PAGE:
One of the major scientific discoveries which saved tens of millions of people throughout the world, and was without doubt among the most beneficial discoveries of all times, was Dr. Louis Pasteur’s amazing discovery of curing diseases by using the same germ which caused the disease. Dr. Pasteur researched how to cure diseases including rabies. After his invention was wildly successful beyond all expectations, he began to treat other diseases with the same method.
Until today, Dr. Pasteur’s discovery serves as the main basic approach for all kinds of vaccines. This method has also spurred the development of homeopathic remedies (which often involve a medication based on a material that causes symptoms similar to that of the disease), a method that is gaining popularity in the west.
The book “Mavo Shearim” which was written by a person who lived in Dr. Louis Pasteur’s generation, brings the testimony of reliable and respectable people who heard from Dr. Pasteur’s close friend that Dr. Pasteur received the foundation for his revolutionary study from… the Talmud.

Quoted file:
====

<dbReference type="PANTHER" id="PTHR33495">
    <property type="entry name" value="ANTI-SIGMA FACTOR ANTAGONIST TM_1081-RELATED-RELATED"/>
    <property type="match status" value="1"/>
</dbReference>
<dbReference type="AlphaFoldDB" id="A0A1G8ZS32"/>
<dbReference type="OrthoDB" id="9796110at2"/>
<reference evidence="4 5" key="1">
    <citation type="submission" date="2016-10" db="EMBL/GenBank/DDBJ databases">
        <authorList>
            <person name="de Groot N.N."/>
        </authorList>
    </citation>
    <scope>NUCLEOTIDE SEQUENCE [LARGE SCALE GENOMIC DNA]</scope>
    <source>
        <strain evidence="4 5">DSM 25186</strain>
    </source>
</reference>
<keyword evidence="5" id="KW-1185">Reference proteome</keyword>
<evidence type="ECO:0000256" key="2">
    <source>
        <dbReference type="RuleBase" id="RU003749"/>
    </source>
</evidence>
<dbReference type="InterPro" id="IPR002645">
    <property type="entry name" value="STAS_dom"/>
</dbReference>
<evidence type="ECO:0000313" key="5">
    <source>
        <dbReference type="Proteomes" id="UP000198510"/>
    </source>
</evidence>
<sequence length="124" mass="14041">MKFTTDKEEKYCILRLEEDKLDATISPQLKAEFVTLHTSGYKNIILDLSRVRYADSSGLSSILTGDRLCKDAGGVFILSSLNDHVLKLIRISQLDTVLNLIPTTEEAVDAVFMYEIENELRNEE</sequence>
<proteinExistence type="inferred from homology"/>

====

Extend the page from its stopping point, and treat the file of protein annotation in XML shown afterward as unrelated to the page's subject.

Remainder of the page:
How did it happen? Rabbi Dr. Israel Michel Rabinowitz who lived in Paris, was translating the Talmud into French. His translation for Seder Moed reached his friend Dr. Pasteur and aroused the scientist’s curiosity. To his surprise, he discovered this surprising sentence in the Talmudic tractate of Yoma:
“One who was bitten by a rabid dog, should be fed from his liver lobe.” (Yoma 84a)
The surprised doctor immediately launched a series of experiments whose final result was the salvation of tens of millions of people!!
Truly, delve and delve into it (in profound Torah study) because everything (whatever you want to find) is in it! (Avot 5:22)
 The English biologist Edward Jenner had already used vaccination earlier to cure smallpox, but he didn't use the concept as Pasteur later did to cure a host of other diseases. Pasteur recognized Jenner's contribution by calling the process “vaccination” after Jenner's cowpox (vaccinia) experiments used to cure smallpox.
See the Talmud ibid (83b): Five things were said about a rabid dog. Its mouth is open, its saliva is dripping, its ears droop, its tail is between its thighs, and it walks at the side of the road.